In the present study, we examined the relation between three genetic polymorphisms in the promoter regions of IL-1, IL-6, and TNF, on one hand and the obesity in children, on the other. The results seem to confirm a hypothetical relation between the IL-6 genotype and obesity development [12]. The connection between G174C polymorphism and body mass regulation is influenced by certain alleles affecting the cytokine expression levels [13]. The analyzed polymorphism is localized in the promoter region, where transcription factors frequently exert their functions. G174C polymorphism influences the energy expenditure processes in different ways. The process can be regulated centrally via the IL-6 expression in the hypothalamus. In vitro studies show that knock-out mice for IL-6 gene increased their energy expenditure rate several times after administration of exogenous IL-6 to the central nervous system. Interestingly, the phenomenon was not observed when IL-6 was administered peripherally [14]. In humans, high level of proinflammatory cytokines (including IL-6) and their high expression in the brain lead to an increase in basal energy expenditure and may cause cachexia [15]. Peripheral administration of IL-6 causes an increase in basal metabolic rate and in the hypothalamus-pituitary-adrenal axis activity. The increase of this activity is closely related to the administered dose of IL-6. This observation may indicate that the hypothalamic hormones, through corticotropin release, can mediate both processes [16]. The influence of IL-6 on energy expenditure can also be explained by enhanced adrenergic stimulation. It has been shown that IL-6 accelerates heart rate, increases norepinephrine level, and stimulates sympathetic nervous system, being the main efferent pathway able to regulate energy expenditure [1719]. Moreover, sympathetic neurons are able to produce IL-6. The IL-6 receptor is expressed on their surface and hence they are susceptible to its function [20]. In patients with renal cancer, IL-6 administration causes an increase in norepinephrine level and basal energy expenditure [21]. The parallel hypothesis assumes that IL-6 function may also be enhanced by leptin [22].

Subsequently, the polymorphisms G308A in the TNF gene promoter region may influence overweight or obesity development. In obese children, A allele was significantly more frequent in comparison with the control group. A correlation between this polymorphism and obesity is probably caused by the influence of the polymorphism on cytokine expression. Some authors claim that TNF is able to impair lipid metabolism leading to hypertriglyceridemia, decreasing lipoprotein lipase activity, and inducing de novo synthesis of fatty acids in the liver [23]. Moreover, TNF is able to impair carbohydrates metabolism via decreased insulin-stimulated autophosphorylation and decreased activation of insulin-receptor tyrosine kinase in muscles and in adipose tissue [24, 25]. This effect can be interpreted as additional evidence confirming the correlation between TNF and obesity.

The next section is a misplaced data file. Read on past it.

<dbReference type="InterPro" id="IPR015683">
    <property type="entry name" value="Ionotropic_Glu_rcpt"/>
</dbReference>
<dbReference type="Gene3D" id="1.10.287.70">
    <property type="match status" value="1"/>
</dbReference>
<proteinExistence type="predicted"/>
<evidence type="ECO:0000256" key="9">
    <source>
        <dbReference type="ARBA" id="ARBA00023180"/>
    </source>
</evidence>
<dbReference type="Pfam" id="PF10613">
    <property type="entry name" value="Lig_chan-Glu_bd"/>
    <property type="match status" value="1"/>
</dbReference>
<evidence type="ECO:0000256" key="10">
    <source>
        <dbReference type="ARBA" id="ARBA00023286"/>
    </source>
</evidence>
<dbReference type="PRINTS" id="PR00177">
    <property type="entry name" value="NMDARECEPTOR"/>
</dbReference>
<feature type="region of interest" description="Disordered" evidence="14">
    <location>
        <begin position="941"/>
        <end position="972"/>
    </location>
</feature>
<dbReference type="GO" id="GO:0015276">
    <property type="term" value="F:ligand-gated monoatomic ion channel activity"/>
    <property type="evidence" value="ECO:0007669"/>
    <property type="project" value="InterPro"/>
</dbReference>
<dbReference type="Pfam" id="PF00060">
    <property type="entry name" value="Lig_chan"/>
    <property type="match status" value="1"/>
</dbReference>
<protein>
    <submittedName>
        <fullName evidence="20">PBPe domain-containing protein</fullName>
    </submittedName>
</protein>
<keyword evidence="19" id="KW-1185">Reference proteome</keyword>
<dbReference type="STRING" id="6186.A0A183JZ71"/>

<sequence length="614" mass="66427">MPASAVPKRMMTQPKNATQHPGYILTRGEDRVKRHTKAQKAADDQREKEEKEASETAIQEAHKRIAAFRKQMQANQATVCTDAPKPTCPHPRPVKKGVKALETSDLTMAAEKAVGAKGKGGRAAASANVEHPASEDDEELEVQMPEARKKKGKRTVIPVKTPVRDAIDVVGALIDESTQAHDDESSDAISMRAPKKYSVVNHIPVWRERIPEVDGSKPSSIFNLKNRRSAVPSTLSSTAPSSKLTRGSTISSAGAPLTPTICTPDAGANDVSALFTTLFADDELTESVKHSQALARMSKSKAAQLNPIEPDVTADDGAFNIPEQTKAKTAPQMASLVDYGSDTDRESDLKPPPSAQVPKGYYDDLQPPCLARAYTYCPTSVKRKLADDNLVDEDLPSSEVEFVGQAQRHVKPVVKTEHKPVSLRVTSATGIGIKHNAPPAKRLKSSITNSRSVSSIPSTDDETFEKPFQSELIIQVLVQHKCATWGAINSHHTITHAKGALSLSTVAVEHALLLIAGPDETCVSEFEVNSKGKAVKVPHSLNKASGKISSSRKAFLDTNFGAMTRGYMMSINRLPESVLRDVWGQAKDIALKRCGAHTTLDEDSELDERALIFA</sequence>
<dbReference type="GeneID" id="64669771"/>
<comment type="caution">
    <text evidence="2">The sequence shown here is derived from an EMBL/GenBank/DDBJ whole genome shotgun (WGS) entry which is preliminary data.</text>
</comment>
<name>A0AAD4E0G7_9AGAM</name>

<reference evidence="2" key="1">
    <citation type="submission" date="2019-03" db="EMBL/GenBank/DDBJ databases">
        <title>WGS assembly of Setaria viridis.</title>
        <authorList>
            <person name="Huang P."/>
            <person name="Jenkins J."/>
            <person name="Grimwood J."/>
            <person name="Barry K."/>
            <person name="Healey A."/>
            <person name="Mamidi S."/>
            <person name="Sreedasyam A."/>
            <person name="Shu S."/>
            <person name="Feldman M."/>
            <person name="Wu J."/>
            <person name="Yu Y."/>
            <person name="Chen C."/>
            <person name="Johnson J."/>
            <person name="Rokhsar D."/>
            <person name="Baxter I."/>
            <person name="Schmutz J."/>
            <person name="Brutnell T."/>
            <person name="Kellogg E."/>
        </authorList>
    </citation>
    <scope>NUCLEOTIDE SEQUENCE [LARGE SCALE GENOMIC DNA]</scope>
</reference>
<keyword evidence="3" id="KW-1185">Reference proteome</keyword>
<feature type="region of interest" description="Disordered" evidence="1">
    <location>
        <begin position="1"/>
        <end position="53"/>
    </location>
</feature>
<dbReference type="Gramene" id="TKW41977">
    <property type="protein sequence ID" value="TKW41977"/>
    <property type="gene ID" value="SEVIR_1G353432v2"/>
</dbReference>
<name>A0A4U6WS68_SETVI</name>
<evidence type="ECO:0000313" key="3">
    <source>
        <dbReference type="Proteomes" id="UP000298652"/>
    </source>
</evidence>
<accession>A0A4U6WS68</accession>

The assessment of the frequency of C3954T polymorphic changes in the promoter region of IL-1 gene showed no direct connection between the polymorphism and obesity. Here, we found no significant differences between the obese and control groups.

The mechanism of a relationship between IL-1beta gene polymorphisms and obesity development has not been unambiguously determined to-date. Some authors suggest that T allele heterozygotes, in +3954 site, are connected with a four-fold higher secretion of IL-1 in comparison with C/C homozygotes [26, 27]. Nevertheless, the described correlation of IL-1 and body mass seems to be caused by an indirect effect of this cytokine. The IL-1 can influence lipid metabolism indirectly [28]. IL-1 secretion is regulated by TNF synthesized by adipose tissue. An increase in TNF secretion in overgrown adipose tissue can stimulate adipocytes to produce IL-1beta. In turn, IL-1beta may influence the TNF expression and it shows a synergistic effect with TNF [29]. The effect of IL-1 on lipid metabolism depends on inhibition of lipoprotein lipase activity [30]. In vitro studies show that this cytokine is able to modify adipocytes function via inhibition of their maturation and inhibition of proteins involved in fatty acids transport within adipose tissue [31]. Another potential role of IL-1beta in obesity is related to its effect on leptin synthesis. Bruun et al. [32] found that both TNF and IL-1 are able to regulate leptin expression and secretion.

In conclusion, the examined polymorphisms of proinflammatory cytokines play a role in the regulation of body mass through their influence on metabolism and energy homeostasis. None of the analyzed factors can be used as an explicit marker of the risk for obesity. Nonetheless, mutual relations between studied cytokines (IL-1, IL-6, and TNF) concerning their expression and regulation are of great importance.

Conflicts of interest

The authors declare that they have no competing interests.

Declarations

Acknowledgements

Supported by an intramural grant of Warsaw Medical University, Warsaw, Poland.

Authors’ Affiliations

(1)
Department of Laboratory Diagnostics and Clinical Immunology of Developmental Age, Warsaw Medical University
(2)
Clinic of Pediatric Endocrinology, Warsaw Medical University